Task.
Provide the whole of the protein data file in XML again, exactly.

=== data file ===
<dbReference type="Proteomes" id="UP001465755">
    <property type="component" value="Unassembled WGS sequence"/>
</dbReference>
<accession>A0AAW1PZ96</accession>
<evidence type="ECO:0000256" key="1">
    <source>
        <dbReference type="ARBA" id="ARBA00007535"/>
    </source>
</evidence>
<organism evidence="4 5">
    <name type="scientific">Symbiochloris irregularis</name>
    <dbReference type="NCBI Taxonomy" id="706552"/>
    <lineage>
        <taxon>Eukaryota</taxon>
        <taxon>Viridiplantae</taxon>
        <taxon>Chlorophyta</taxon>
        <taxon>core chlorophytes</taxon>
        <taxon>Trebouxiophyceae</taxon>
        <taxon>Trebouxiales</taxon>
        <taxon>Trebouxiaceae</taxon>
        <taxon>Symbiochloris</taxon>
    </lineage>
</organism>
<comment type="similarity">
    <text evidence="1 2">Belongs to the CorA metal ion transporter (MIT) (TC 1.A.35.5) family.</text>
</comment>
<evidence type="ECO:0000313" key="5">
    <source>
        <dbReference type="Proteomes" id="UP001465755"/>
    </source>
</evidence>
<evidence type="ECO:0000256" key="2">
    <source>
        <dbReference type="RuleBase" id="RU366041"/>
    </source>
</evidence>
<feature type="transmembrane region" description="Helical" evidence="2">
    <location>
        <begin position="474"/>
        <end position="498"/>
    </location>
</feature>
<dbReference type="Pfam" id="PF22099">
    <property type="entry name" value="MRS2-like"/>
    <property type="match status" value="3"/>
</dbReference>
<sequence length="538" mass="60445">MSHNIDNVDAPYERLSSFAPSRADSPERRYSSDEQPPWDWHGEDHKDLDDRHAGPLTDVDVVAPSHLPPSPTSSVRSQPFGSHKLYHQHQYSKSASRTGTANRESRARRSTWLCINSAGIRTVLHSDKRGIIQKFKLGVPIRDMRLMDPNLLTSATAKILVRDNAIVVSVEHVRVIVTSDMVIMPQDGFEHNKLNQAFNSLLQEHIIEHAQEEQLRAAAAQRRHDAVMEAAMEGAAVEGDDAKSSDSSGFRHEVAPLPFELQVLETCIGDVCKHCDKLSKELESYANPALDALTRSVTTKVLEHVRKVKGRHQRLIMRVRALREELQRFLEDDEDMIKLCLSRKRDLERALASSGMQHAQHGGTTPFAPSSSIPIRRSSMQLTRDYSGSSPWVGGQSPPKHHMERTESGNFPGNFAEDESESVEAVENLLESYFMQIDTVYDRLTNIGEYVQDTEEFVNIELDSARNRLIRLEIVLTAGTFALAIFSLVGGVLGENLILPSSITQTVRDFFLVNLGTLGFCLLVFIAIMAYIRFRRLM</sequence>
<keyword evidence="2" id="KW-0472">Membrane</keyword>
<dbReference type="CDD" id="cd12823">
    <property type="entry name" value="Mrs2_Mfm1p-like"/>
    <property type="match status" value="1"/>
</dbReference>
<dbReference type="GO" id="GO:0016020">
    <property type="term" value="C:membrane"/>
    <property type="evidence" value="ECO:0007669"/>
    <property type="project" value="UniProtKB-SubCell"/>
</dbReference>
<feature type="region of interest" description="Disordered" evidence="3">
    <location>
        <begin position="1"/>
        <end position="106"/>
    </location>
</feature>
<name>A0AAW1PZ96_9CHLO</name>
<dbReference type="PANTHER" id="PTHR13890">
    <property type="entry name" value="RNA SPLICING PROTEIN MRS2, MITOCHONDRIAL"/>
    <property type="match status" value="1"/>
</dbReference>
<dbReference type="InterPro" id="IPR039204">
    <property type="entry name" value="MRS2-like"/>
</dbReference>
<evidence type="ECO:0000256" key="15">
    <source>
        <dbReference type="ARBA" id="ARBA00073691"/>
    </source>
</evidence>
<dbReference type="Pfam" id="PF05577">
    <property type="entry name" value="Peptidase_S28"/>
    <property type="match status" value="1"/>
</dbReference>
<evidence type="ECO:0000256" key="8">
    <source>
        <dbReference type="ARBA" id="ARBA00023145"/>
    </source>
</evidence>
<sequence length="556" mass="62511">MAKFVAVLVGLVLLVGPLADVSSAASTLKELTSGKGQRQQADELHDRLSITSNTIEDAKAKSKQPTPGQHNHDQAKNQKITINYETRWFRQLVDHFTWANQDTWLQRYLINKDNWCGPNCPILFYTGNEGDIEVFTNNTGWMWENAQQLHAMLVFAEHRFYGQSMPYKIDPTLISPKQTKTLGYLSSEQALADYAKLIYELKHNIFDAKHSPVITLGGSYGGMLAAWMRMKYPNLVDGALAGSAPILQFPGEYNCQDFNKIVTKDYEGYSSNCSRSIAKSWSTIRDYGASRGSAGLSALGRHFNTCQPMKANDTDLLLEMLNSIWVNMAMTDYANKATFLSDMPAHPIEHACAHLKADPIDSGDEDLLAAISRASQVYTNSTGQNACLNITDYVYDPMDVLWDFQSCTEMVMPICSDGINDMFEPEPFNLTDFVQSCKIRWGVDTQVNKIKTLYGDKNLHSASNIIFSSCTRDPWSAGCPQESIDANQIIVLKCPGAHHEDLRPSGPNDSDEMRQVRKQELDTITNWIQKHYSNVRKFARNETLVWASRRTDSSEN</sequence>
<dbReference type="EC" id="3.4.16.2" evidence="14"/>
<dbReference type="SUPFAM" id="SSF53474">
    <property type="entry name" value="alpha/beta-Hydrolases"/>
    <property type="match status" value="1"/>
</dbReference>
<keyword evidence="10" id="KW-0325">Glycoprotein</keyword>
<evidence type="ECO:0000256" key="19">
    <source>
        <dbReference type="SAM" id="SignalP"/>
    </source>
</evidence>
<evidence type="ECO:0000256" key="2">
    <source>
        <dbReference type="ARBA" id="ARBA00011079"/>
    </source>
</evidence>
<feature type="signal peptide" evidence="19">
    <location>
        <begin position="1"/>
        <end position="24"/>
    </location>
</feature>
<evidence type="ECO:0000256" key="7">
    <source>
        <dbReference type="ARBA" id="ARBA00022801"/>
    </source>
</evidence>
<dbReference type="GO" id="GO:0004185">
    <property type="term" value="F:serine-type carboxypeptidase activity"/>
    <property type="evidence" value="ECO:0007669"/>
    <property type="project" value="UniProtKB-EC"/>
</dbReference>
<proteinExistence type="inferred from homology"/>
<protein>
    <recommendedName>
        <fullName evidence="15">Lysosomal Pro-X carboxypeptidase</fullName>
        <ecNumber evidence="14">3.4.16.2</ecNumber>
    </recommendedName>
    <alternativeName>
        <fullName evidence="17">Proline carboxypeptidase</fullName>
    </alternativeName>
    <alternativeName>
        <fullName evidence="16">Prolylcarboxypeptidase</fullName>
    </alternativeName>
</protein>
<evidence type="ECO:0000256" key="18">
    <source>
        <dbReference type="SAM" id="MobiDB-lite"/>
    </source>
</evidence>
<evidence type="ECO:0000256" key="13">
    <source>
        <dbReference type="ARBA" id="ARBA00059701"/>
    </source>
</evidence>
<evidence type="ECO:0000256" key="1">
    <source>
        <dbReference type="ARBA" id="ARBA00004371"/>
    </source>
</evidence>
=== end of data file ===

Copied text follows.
<dbReference type="Proteomes" id="UP001465755">
    <property type="component" value="Unassembled WGS sequence"/>
</dbReference>
<accession>A0AAW1PZ96</accession>
<evidence type="ECO:0000256" key="1">
    <source>
        <dbReference type="ARBA" id="ARBA00007535"/>
    </source>
</evidence>
<organism evidence="4 5">
    <name type="scientific">Symbiochloris irregularis</name>
    <dbReference type="NCBI Taxonomy" id="706552"/>
    <lineage>
        <taxon>Eukaryota</taxon>
        <taxon>Viridiplantae</taxon>
        <taxon>Chlorophyta</taxon>
        <taxon>core chlorophytes</taxon>
        <taxon>Trebouxiophyceae</taxon>
        <taxon>Trebouxiales</taxon>
        <taxon>Trebouxiaceae</taxon>
        <taxon>Symbiochloris</taxon>
    </lineage>
</organism>
<comment type="similarity">
    <text evidence="1 2">Belongs to the CorA metal ion transporter (MIT) (TC 1.A.35.5) family.</text>
</comment>
<evidence type="ECO:0000313" key="5">
    <source>
        <dbReference type="Proteomes" id="UP001465755"/>
    </source>
</evidence>
<evidence type="ECO:0000256" key="2">
    <source>
        <dbReference type="RuleBase" id="RU366041"/>
    </source>
</evidence>
<feature type="transmembrane region" description="Helical" evidence="2">
    <location>
        <begin position="474"/>
        <end position="498"/>
    </location>
</feature>
<dbReference type="Pfam" id="PF22099">
    <property type="entry name" value="MRS2-like"/>
    <property type="match status" value="3"/>
</dbReference>
<sequence length="538" mass="60445">MSHNIDNVDAPYERLSSFAPSRADSPERRYSSDEQPPWDWHGEDHKDLDDRHAGPLTDVDVVAPSHLPPSPTSSVRSQPFGSHKLYHQHQYSKSASRTGTANRESRARRSTWLCINSAGIRTVLHSDKRGIIQKFKLGVPIRDMRLMDPNLLTSATAKILVRDNAIVVSVEHVRVIVTSDMVIMPQDGFEHNKLNQAFNSLLQEHIIEHAQEEQLRAAAAQRRHDAVMEAAMEGAAVEGDDAKSSDSSGFRHEVAPLPFELQVLETCIGDVCKHCDKLSKELESYANPALDALTRSVTTKVLEHVRKVKGRHQRLIMRVRALREELQRFLEDDEDMIKLCLSRKRDLERALASSGMQHAQHGGTTPFAPSSSIPIRRSSMQLTRDYSGSSPWVGGQSPPKHHMERTESGNFPGNFAEDESESVEAVENLLESYFMQIDTVYDRLTNIGEYVQDTEEFVNIELDSARNRLIRLEIVLTAGTFALAIFSLVGGVLGENLILPSSITQTVRDFFLVNLGTLGFCLLVFIAIMAYIRFRRLM</sequence>
<keyword evidence="2" id="KW-0472">Membrane</keyword>
<dbReference type="CDD" id="cd12823">
    <property type="entry name" value="Mrs2_Mfm1p-like"/>
    <property type="match status" value="1"/>
</dbReference>
<dbReference type="GO" id="GO:0016020">
    <property type="term" value="C:membrane"/>
    <property type="evidence" value="ECO:0007669"/>
    <property type="project" value="UniProtKB-SubCell"/>
</dbReference>
<feature type="region of interest" description="Disordered" evidence="3">
    <location>
        <begin position="1"/>
        <end position="106"/>
    </location>
</feature>
<name>A0AAW1PZ96_9CHLO</name>
<dbReference type="PANTHER" id="PTHR13890">
    <property type="entry name" value="RNA SPLICING PROTEIN MRS2, MITOCHONDRIAL"/>
    <property type="match status" value="1"/>
</dbReference>
<dbReference type="InterPro" id="IPR039204">
    <property type="entry name" value="MRS2-like"/>
</dbReference>
<evidence type="ECO:0000256" key="15">
    <source>
        <dbReference type="ARBA" id="ARBA00073691"/>
    </source>
</evidence>
<dbReference type="Pfam" id="PF05577">
    <property type="entry name" value="Peptidase_S28"/>
    <property type="match status" value="1"/>
</dbReference>
<evidence type="ECO:0000256" key="8">
    <source>
        <dbReference type="ARBA" id="ARBA00023145"/>
    </source>
</evidence>
<sequence length="556" mass="62511">MAKFVAVLVGLVLLVGPLADVSSAASTLKELTSGKGQRQQADELHDRLSITSNTIEDAKAKSKQPTPGQHNHDQAKNQKITINYETRWFRQLVDHFTWANQDTWLQRYLINKDNWCGPNCPILFYTGNEGDIEVFTNNTGWMWENAQQLHAMLVFAEHRFYGQSMPYKIDPTLISPKQTKTLGYLSSEQALADYAKLIYELKHNIFDAKHSPVITLGGSYGGMLAAWMRMKYPNLVDGALAGSAPILQFPGEYNCQDFNKIVTKDYEGYSSNCSRSIAKSWSTIRDYGASRGSAGLSALGRHFNTCQPMKANDTDLLLEMLNSIWVNMAMTDYANKATFLSDMPAHPIEHACAHLKADPIDSGDEDLLAAISRASQVYTNSTGQNACLNITDYVYDPMDVLWDFQSCTEMVMPICSDGINDMFEPEPFNLTDFVQSCKIRWGVDTQVNKIKTLYGDKNLHSASNIIFSSCTRDPWSAGCPQESIDANQIIVLKCPGAHHEDLRPSGPNDSDEMRQVRKQELDTITNWIQKHYSNVRKFARNETLVWASRRTDSSEN</sequence>
<dbReference type="EC" id="3.4.16.2" evidence="14"/>
<dbReference type="SUPFAM" id="SSF53474">
    <property type="entry name" value="alpha/beta-Hydrolases"/>
    <property type="match status" value="1"/>
</dbReference>
<keyword evidence="10" id="KW-0325">Glycoprotein</keyword>
<evidence type="ECO:0000256" key="19">
    <source>
        <dbReference type="SAM" id="SignalP"/>
    </source>
</evidence>
<evidence type="ECO:0000256" key="2">
    <source>
        <dbReference type="ARBA" id="ARBA00011079"/>
    </source>
</evidence>
<feature type="signal peptide" evidence="19">
    <location>
        <begin position="1"/>
        <end position="24"/>
    </location>
</feature>
<evidence type="ECO:0000256" key="7">
    <source>
        <dbReference type="ARBA" id="ARBA00022801"/>
    </source>
</evidence>
<dbReference type="GO" id="GO:0004185">
    <property type="term" value="F:serine-type carboxypeptidase activity"/>
    <property type="evidence" value="ECO:0007669"/>
    <property type="project" value="UniProtKB-EC"/>
</dbReference>
<proteinExistence type="inferred from homology"/>
<protein>
    <recommendedName>
        <fullName evidence="15">Lysosomal Pro-X carboxypeptidase</fullName>
        <ecNumber evidence="14">3.4.16.2</ecNumber>
    </recommendedName>
    <alternativeName>
        <fullName evidence="17">Proline carboxypeptidase</fullName>
    </alternativeName>
    <alternativeName>
        <fullName evidence="16">Prolylcarboxypeptidase</fullName>
    </alternativeName>
</protein>
<evidence type="ECO:0000256" key="18">
    <source>
        <dbReference type="SAM" id="MobiDB-lite"/>
    </source>
</evidence>
<evidence type="ECO:0000256" key="13">
    <source>
        <dbReference type="ARBA" id="ARBA00059701"/>
    </source>
</evidence>
<evidence type="ECO:0000256" key="1">
    <source>
        <dbReference type="ARBA" id="ARBA00004371"/>
    </source>
</evidence>